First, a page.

Criminal Law/Employee theft
QUESTION: My employer is conducting an internal investigation for sometime now, which rumors around the company have been flying around about it. although "managment" still thinks its hush hush. They are accusing me of taking money along with others. I took no part in it. Nor has anyone witnessed anyone taking money. The only proof they have are documents that show there's an obvious short in money. Our company has plenty of stores, with no set policies on place, or never gives out employee hand books. There are a number of people in each store that could be responsible for cash handling procedure. Cash drawers are not safe guarded in any way. And 3/7 people in the store are capable of acsess to "cash out procedure" and not nesscessarily the "counter person" that is on the clock is cashing out every single transaction. I've worked for the company for 3 years and seen some Shady things going on all the time. Without actual evidence, of anyone physically putting the money in their pockets, just primarily documents that state loss, and time cards for employes, do they have anything against me ?
Unfortunately for you the answer is yes. If they are accusing you to avoid being terminated the burden of proof to prove otherwise lies with you. To charge you criminally however the burden of proof to prove lies with them. My recommendation is to prepare a written statement to management stating the facts as you understand them and swear your innocence. In the statement agree to be interviewed and to even submit to a polygraph (lie-detector) examination. I would be reluctant to point the finger at other employees unless you have absolute first-hand knowledge of wrong doing. In short you want to protect yourself while remaining loyal to your company. I also recommend that you add any suggestions on how to improve security from the experience you gained in your job capacity to your statement. Working with your employer to overcome this crisis while maintaining your reputation and integrity should be the goal. When in doubt, I would consult a practicing employment/criminal defense attorney in your area to help you navigate through this area. I believe that it is serious enough to warrant it.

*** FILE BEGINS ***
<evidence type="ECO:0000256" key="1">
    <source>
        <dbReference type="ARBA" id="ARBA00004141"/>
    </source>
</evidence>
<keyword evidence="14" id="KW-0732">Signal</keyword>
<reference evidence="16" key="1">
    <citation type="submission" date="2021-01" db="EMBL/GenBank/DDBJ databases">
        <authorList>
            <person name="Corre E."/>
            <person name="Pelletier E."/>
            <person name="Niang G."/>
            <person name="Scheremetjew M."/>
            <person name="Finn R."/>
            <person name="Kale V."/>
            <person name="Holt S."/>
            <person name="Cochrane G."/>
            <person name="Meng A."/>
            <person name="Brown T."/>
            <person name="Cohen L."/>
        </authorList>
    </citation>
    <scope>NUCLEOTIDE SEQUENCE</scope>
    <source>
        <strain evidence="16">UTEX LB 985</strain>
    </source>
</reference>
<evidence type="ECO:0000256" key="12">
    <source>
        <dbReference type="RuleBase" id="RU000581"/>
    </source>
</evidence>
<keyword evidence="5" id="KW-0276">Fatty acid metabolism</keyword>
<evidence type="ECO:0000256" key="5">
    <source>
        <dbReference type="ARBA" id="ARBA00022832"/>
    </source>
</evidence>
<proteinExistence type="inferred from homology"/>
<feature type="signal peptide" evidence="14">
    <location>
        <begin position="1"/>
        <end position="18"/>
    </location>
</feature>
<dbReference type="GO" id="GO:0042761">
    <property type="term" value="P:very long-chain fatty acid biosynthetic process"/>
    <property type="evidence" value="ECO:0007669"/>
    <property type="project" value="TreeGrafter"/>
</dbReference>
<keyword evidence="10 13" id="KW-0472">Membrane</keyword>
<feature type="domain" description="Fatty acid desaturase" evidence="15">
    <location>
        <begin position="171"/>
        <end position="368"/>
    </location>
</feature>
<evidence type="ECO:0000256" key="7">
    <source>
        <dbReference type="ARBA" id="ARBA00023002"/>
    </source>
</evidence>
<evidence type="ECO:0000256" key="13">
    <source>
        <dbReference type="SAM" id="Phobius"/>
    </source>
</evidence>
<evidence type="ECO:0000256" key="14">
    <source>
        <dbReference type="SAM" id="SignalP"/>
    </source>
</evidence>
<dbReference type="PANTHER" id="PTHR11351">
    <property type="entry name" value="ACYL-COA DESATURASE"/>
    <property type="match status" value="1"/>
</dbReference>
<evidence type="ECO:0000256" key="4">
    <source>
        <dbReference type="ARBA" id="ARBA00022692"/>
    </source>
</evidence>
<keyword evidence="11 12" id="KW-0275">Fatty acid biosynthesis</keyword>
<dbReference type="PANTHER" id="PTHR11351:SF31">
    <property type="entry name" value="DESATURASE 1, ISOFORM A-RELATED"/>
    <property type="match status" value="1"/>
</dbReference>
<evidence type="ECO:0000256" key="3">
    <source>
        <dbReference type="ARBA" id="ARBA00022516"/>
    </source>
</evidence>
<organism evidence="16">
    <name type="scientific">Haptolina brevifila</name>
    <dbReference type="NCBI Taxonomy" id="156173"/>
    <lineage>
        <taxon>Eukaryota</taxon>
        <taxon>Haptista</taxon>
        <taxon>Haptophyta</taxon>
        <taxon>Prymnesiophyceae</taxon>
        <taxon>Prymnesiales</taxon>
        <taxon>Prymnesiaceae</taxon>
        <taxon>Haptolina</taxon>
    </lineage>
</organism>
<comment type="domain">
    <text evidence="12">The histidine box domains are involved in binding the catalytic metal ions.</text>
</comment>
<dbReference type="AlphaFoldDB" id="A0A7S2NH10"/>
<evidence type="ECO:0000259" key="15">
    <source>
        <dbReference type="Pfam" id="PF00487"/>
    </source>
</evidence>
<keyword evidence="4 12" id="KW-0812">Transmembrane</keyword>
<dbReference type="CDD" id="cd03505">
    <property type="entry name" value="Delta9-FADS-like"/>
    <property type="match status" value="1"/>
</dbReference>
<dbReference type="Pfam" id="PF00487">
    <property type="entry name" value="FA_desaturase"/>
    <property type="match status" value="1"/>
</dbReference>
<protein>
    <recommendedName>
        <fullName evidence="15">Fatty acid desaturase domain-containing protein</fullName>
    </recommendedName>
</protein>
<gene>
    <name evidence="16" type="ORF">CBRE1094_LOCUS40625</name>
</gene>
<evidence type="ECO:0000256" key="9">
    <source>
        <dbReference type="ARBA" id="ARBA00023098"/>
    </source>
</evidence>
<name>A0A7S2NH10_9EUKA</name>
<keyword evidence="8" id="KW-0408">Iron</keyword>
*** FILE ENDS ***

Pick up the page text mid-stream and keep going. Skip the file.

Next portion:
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QUESTION: I completely agree. But, with so many people having access to these area of question, and me myself being the counter person on the clock, I sometimes do not handle everything at all times, wether I'm on break, running errands for the office, busy with another customer or simply in the bathroom. I've seen a number of people do what they're accusing me of. I generally not worried about being terminated. I do understand when they suspect someone of theft, by all means I agree with termination. I am worrie about criminal charges, things of that nature. Can they prove beyond a resonable doubt, as far as "stated obvious loss" on paper work, and people that are on the clock (me) that I was the one who physically stole the money. I can definitely cast doubt on this. But is paper work enough to find me or others guilty? How can they definitively say I did it? There are no cameras, or eye witnesses. Thank you for your help!
I understand your situation much better now, thank you. The answer is that while there may be no definitive direct physical evidence linking you to a criminal act so the management and law enforcement might try to create a case through circumstantial evidence. A case like that could take the form of showing that you satisfied the requirements of having had permission/access to handle cash, were in the right location at the right time, had the proper motive, etc. These types of circumstantial evidence are used during a trial to establish guilt or innocence through reasoning. This indirect evidence is the result of combining different and seemingly unrelated facts which the prosecution uses to infer guilt. Please know that a popular misconception is that circumstantial evidence is less valid or is of less importance than direct evidence. This is only partly true. Direct evidence is popularly, but mistakenly, considered more powerful. Many successful criminal prosecutions rely largely or entirely on circumstantial evidence and is often of higher importance than it's counterpart. In short, can a case still be brought against you without direct evidence? Yes.